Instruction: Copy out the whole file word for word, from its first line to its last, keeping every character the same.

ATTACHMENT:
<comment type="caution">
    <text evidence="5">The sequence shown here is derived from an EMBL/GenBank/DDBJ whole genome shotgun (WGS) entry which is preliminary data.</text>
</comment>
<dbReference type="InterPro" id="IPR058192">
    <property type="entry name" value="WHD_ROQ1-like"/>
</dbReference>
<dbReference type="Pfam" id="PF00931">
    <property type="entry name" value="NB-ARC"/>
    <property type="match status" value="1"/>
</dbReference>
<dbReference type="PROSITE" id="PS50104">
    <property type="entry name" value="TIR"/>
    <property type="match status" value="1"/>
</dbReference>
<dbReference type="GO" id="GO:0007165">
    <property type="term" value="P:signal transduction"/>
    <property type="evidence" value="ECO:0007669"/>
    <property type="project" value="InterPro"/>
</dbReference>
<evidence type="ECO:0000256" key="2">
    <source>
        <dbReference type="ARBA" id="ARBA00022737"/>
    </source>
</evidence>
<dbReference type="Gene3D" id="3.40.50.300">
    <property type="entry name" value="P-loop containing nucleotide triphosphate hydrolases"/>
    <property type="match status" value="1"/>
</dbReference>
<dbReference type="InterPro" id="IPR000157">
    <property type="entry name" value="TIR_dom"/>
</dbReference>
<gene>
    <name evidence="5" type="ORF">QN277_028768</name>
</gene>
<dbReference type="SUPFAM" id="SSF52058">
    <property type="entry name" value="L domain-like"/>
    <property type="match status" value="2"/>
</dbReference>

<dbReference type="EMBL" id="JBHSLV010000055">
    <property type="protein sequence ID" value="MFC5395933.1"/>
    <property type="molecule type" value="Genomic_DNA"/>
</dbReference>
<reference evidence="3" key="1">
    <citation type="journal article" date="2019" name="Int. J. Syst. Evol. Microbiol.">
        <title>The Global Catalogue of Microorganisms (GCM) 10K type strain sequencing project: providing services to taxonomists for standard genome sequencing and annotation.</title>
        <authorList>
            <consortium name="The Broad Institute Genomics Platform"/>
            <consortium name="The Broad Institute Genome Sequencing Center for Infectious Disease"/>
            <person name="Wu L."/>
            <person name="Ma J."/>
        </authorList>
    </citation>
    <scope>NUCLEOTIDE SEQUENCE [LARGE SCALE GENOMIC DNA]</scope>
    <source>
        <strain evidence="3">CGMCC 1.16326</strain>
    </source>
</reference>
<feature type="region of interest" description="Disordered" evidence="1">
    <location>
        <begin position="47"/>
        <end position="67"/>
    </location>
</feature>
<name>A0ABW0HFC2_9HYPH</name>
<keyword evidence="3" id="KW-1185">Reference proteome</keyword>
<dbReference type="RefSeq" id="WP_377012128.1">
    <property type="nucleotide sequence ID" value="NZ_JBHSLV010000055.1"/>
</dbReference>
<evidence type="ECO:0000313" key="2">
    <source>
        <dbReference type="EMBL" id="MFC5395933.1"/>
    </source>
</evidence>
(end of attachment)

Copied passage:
<comment type="caution">
    <text evidence="5">The sequence shown here is derived from an EMBL/GenBank/DDBJ whole genome shotgun (WGS) entry which is preliminary data.</text>
</comment>
<dbReference type="InterPro" id="IPR058192">
    <property type="entry name" value="WHD_ROQ1-like"/>
</dbReference>
<dbReference type="Pfam" id="PF00931">
    <property type="entry name" value="NB-ARC"/>
    <property type="match status" value="1"/>
</dbReference>
<dbReference type="PROSITE" id="PS50104">
    <property type="entry name" value="TIR"/>
    <property type="match status" value="1"/>
</dbReference>
<dbReference type="GO" id="GO:0007165">
    <property type="term" value="P:signal transduction"/>
    <property type="evidence" value="ECO:0007669"/>
    <property type="project" value="InterPro"/>
</dbReference>
<evidence type="ECO:0000256" key="2">
    <source>
        <dbReference type="ARBA" id="ARBA00022737"/>
    </source>
</evidence>
<dbReference type="Gene3D" id="3.40.50.300">
    <property type="entry name" value="P-loop containing nucleotide triphosphate hydrolases"/>
    <property type="match status" value="1"/>
</dbReference>
<dbReference type="InterPro" id="IPR000157">
    <property type="entry name" value="TIR_dom"/>
</dbReference>
<gene>
    <name evidence="5" type="ORF">QN277_028768</name>
</gene>
<dbReference type="SUPFAM" id="SSF52058">
    <property type="entry name" value="L domain-like"/>
    <property type="match status" value="2"/>
</dbReference>

<dbReference type="EMBL" id="JBHSLV010000055">
    <property type="protein sequence ID" value="MFC5395933.1"/>
    <property type="molecule type" value="Genomic_DNA"/>
</dbReference>
<reference evidence="3" key="1">
    <citation type="journal article" date="2019" name="Int. J. Syst. Evol. Microbiol.">
        <title>The Global Catalogue of Microorganisms (GCM) 10K type strain sequencing project: providing services to taxonomists for standard genome sequencing and annotation.</title>
        <authorList>
            <consortium name="The Broad Institute Genomics Platform"/>
            <consortium name="The Broad Institute Genome Sequencing Center for Infectious Disease"/>
            <person name="Wu L."/>
            <person name="Ma J."/>
        </authorList>
    </citation>
    <scope>NUCLEOTIDE SEQUENCE [LARGE SCALE GENOMIC DNA]</scope>
    <source>
        <strain evidence="3">CGMCC 1.16326</strain>
    </source>
</reference>
<feature type="region of interest" description="Disordered" evidence="1">
    <location>
        <begin position="47"/>
        <end position="67"/>
    </location>
</feature>
<name>A0ABW0HFC2_9HYPH</name>
<keyword evidence="3" id="KW-1185">Reference proteome</keyword>
<dbReference type="RefSeq" id="WP_377012128.1">
    <property type="nucleotide sequence ID" value="NZ_JBHSLV010000055.1"/>
</dbReference>
<evidence type="ECO:0000313" key="2">
    <source>
        <dbReference type="EMBL" id="MFC5395933.1"/>
    </source>
</evidence>